Dead Run

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Number three in P. J. Tracy's Monkeewrench series, which my sister recommended. Summary: I didn't like it as much as the first two.

It's clear from Chapter One that something nasty is going on in the remote village of Four Corners, Wisconsin. A milk truck overturns because of careless driving on a bumpy road, and… hey, wait a minute, that's not milk at all!

Also, down the road a bit (sorry, my Wisconsin geography is weak), a kid diving to retrieve his beer in an abandoned quarry is startled to find… eek, corpses!

Into all this drops three women: Grace and Annie from the Monkeewrench software company, and Sharon, a cop from the first book, now an FBI agent. They're on their way to Green Bay, but have taken a detour to view an unspecified attraction. (Spoiler: this.) But their car breaks down, they need to walk for help, they witness brutal murders, they get chased by the same guys,…

It's an interesting departure from the first two books in the series, which were murder mysteries, a tad gimmicky, but that's OK. This one is more like Lee Child, a massive conspiracy threatening the lives of thousands. (But also gimmicky, because the pulse-pounding climax depends mightily on the sheer coincidence of genius hackers just happening to be in the area when needed.)

The writing style seems to have taken a turn for the worse here, too, with pointless floweriness cropping up throughout, when you just want to say "get on with it already." But I'll keep reading the series.

Last Modified 2024-01-26 6:58 AM EDT

URLs du Jour


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Where are the world's most expensive coffee beans plucked from? Answer below, and be prepared to say "Ewwww!"

  • Ever wonder what to think about global warming? Kevin D. Williamson is here for you, friend, with "What to Think about Global Warming".

    Given the stakes in the global-warming debate — trillions of dollars in economic costs and/or climatic catastrophe — conservatives should not simply dismiss the Copenhagen talks, even though the revelations of Climategate may tempt us to do so. The debate is polarized, and it is natural to throw one’s lot in with one camp or another — The World Is Ending vs. Global Warming Is a Hoax — but there are more than two propositions to consider. And those propositions are not mostly scientific in character, but political.

    Kevin—I call him Kevin—goes through Propositions One through Six, in "increasing order of unlikeliness".

    All I ask: a "solution" that doesn't make us worse off than the problem.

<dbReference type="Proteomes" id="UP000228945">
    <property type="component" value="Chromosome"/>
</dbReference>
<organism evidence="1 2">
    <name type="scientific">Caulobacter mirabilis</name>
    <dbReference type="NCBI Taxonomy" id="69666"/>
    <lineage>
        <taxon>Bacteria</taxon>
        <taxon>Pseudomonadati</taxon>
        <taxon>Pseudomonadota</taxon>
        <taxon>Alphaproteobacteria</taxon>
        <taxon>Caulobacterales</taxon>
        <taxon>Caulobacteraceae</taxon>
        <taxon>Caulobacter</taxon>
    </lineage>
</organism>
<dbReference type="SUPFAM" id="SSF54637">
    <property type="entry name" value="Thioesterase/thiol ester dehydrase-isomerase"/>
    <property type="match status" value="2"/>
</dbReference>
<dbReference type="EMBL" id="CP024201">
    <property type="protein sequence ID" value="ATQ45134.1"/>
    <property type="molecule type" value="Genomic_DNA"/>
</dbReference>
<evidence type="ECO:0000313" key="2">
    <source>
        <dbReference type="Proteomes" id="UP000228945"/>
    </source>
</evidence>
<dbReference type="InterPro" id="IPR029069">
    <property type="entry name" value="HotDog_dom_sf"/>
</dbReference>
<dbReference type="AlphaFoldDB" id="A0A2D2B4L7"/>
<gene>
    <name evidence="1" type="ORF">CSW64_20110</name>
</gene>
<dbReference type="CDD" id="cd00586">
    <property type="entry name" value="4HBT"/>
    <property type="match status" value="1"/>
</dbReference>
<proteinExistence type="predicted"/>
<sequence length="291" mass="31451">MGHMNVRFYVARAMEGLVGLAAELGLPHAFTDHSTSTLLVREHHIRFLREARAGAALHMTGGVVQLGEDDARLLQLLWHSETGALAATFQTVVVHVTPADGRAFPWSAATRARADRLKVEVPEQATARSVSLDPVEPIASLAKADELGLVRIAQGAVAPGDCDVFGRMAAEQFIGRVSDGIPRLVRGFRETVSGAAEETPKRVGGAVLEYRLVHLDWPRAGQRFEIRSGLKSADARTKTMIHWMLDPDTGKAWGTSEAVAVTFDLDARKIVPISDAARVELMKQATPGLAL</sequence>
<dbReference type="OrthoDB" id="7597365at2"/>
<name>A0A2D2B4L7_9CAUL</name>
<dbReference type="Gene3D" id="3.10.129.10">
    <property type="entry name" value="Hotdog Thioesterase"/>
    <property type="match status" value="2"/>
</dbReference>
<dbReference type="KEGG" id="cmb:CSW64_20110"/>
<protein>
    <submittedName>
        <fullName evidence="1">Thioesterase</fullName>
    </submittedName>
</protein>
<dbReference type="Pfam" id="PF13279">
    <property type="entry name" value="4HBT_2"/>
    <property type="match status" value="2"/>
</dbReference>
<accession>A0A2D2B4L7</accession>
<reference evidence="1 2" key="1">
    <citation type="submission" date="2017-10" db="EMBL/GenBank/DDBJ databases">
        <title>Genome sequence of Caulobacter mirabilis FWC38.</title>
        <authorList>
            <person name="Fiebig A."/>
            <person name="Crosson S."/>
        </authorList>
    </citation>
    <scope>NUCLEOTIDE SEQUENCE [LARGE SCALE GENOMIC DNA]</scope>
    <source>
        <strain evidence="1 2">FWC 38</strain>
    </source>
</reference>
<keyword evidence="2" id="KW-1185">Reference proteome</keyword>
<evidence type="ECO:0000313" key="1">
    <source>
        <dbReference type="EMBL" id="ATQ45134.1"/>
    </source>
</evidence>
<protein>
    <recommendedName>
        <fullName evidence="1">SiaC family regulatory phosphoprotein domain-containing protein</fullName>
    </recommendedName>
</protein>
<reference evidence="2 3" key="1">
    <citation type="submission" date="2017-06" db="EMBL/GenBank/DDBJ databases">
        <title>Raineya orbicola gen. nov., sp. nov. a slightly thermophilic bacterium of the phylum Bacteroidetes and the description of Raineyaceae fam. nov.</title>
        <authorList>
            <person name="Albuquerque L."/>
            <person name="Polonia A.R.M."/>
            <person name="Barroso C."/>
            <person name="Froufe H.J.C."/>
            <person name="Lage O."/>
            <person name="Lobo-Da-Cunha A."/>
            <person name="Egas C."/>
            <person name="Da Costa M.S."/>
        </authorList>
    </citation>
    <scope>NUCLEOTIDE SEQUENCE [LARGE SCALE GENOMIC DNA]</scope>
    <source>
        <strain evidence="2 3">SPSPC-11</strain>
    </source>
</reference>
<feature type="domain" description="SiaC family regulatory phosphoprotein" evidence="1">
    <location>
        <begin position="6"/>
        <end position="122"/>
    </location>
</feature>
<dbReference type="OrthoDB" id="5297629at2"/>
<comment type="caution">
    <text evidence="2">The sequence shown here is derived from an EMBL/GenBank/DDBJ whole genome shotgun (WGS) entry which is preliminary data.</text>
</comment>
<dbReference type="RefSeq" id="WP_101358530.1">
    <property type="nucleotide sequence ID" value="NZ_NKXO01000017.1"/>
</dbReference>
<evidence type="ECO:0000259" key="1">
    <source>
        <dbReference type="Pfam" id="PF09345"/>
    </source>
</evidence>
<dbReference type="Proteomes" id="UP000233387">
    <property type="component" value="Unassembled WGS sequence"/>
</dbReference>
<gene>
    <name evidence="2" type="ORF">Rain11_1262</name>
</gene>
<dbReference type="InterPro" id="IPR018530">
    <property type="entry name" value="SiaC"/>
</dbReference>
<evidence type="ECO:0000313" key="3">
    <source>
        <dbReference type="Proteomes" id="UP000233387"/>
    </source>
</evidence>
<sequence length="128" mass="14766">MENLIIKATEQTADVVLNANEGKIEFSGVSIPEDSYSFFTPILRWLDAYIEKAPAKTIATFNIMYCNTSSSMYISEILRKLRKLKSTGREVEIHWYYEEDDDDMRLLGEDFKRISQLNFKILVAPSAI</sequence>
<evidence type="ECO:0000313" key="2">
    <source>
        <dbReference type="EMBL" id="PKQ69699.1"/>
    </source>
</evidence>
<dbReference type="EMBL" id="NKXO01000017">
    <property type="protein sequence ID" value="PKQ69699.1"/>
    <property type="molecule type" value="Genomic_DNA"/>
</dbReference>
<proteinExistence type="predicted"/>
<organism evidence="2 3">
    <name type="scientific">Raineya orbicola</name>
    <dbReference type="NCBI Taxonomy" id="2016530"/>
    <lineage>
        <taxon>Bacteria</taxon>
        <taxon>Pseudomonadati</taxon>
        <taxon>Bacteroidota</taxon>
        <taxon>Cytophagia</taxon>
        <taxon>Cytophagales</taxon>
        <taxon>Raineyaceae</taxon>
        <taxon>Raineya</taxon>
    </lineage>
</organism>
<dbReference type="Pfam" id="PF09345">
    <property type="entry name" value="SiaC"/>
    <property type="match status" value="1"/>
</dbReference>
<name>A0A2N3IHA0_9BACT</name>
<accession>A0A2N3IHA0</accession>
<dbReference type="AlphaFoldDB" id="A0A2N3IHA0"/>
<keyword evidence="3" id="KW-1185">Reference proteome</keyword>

• Nat Hentoff died, one of those rare birds who came to his opinions as an individual, not to get along as a member of one tribe or another. There are a lot of tributes out there, but I liked Jesse Walker's.

    Hentoff was less likely to be called a liberal later in life. That's partly because his brand of free-speech absolutism was growing less common on the left, and it's partly because of his heterodoxy on abortion. (Hentoff was pro-life, arguing against abortion on the same grounds that he argued against capital punishment and war. Or, at least, against some wars—he eventually rended his seamless garment to support interventions in Rwanda and Iraq.) But you couldn't really cast him as a man of the right either: Besides his intense distrust for the police agencies that conservatives tend to revere, he was a longtime democratic socialist who held onto a lot of his leftist economic ideas in old age. It's not even quite right to call him an ACLU liberal, because he kept butting heads with the ACLU. (The nation's most prominent civil libertarian organization wasn't always civil libertarian enough for him.) Best to think of him as his own man, with at least a couple of views to offend pretty much anyone.

    That's a good goal to shoot for. If I haven't offended you yet, keep reading.

  • James Lileks' The Bleat is a weekday stop for me, a tour of his quick and witty observations on life in Minneapolis. Today's entry contains his reaction to Rogue One.

    The Empire continues to make questionable tactical decisions, such as poorly-defended access points to entire planets, easily recognizable data-centers, failure to observe sensible distances between Star Destroyers, and the Rebel Alliance continues to burn through their X-Wing fleet at an alarming rate; it’s a wonder they had anything left for that run on the Death Star. But these were passing thoughts that didn’t interfere with the enjoyment, and the gratitude.

    As many folks have observed over the years: there's no OSHA in the Galactic Empire.

  • Via GeekPress: "Daredevil Japanese Photographer Explores Urban Landscapes From A New Perspective". Who could resist that? Consumer notes: (1) not all urban; (2) not all show daredevilishness; (3) who cares if the guy is Japanse? But they're nearly all impressive pictures.

  • OK, if you've been wondering since that opening teaser: the "World's most expensive coffee beans [are] plucked from elephant excrement". You're welcome.

    They have a website, where it's put more delicately: "An artisanal process whereby the finest Arabica coffee cherries have been naturally refined by rescued elephants." 35 grams of Black Ivory coffee will set you back 73 US Dollars. (But free shipping.)

    Intriguing! But sticking with Folgers here at Pun Salad Manor, thankyouverymuch.

Last Modified 2024-01-26 6:58 AM EDT